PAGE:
The state compensation benefits have been argued in court since 2002.
WARREN -- The family of a deceased former Trumbull County commissioner, Thomas R. Battin, has failed in its court appeal to obtain additional state workers' compensation benefits.
The 11th District Court of Appeals examined the workers' compensation claim and issued an opinion this week.
Battin was injured in 1985 a car accident during the course of his county employment. The Ohio State Highway Patrol cited speed and alcohol as contributing factors, but Battin was not charged.
He lived in an institution for 11 years and received workers' compensation benefits for multiple conditions. Battin died in October 1996.
His wife, Karen, wanted additional benefits because she found out after his death that her husband was blind in his right eye, and that the blindness may have been caused by the crash.
She filed a new claim with the Bureau of Workers' Compensation but it was denied.
She then sued the state for the money in Trumbull County Common Pleas Court, which granted the BWC's motion to dismiss the Battins' administrative appeal.
The appeals court has now upheld that trial court ruling.
The appellate judges were asked to determine whether a decision finding overpayment to the Battins because of use of the wrong rate of payment is appealable under state code.
On Nov. 6, 2002, the BWC issued an order finding that mother and her son Reed had each been overpaid almost $30,000 because the 1985 maximum rate of $177 per week should have been used to calculate benefits rather than the 2000 rate.
The Battins appealed to the Industrial Commission arguing that BWC should use the 1996 rate, which represents the date of death and discovery of lost vision, or in the alternative, the 1989 rate, which claimed to be the year of the lost vision.
On June 17, 2003, the Industrial Commission refused to hear the appeal.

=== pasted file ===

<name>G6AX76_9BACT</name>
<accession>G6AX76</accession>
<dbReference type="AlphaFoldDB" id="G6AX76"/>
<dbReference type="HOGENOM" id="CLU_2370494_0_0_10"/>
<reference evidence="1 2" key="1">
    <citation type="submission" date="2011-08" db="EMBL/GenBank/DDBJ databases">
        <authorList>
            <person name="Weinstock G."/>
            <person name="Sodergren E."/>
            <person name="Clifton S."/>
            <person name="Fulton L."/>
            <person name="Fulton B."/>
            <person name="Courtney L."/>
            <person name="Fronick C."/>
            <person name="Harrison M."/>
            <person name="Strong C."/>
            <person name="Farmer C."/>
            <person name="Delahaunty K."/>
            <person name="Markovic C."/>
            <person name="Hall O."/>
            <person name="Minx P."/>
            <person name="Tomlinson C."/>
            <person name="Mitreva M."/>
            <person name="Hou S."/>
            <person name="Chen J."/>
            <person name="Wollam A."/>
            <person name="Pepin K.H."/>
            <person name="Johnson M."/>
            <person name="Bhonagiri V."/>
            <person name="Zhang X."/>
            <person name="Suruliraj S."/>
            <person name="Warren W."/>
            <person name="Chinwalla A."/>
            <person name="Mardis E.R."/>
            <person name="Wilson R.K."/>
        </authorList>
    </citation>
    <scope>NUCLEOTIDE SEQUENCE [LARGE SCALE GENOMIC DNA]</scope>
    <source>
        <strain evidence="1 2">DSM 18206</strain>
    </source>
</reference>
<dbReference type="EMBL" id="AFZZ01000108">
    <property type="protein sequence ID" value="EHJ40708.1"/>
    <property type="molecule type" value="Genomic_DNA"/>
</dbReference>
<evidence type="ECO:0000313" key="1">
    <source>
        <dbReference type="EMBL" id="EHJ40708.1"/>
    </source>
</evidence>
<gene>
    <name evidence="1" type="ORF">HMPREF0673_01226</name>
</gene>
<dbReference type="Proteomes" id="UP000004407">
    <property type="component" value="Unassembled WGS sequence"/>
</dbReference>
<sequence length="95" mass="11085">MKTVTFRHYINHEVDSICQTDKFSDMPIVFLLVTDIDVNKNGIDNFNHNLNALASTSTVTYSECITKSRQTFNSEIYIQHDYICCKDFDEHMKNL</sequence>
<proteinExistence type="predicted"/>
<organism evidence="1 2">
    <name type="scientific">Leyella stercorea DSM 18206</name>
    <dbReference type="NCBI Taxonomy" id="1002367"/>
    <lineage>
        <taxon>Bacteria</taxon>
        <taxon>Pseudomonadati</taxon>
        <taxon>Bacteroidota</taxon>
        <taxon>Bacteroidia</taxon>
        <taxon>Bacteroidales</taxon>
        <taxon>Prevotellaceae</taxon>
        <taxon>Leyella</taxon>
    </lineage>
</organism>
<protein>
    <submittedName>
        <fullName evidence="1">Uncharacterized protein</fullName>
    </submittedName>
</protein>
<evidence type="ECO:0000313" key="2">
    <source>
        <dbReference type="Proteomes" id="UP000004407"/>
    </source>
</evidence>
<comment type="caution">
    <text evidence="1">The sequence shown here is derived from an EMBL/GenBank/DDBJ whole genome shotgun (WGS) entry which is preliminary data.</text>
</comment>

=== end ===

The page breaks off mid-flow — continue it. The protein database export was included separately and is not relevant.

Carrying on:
The Battins then filed an appeal in Trumbull County Common Pleas Court. The BWC administrator filed a motion to dismiss for lack of subject matter jurisdiction on the grounds that the trial court has no jurisdiction to hear appeal of an issue that does not deal with the right to participate or to continue to participate.
On July 2, 2004, the trial court granted the administrator's motion and dismissed the case. The Battins, in their appeal to the 11th District court, said the trial court was wrong to dismiss that appeal.
But based on the Supreme Court case law, a decision on whether there is overpayment because of the use of the wrong year's rate is not a decision on the right to participate, or the right to continue to participate, the appeals court said.
"Overpayment seemed to be undisputed; it was only the amount of overpayment in dispute, which required a decision as to what year's rate was applicable," said Judge Joseph J. Vukovich of the 7th District Court of Appeals. "None of these decisions involve the right to participate or to continue to participate. As such, the trial court's dismissal for lack of subject matter jurisdiction was correct."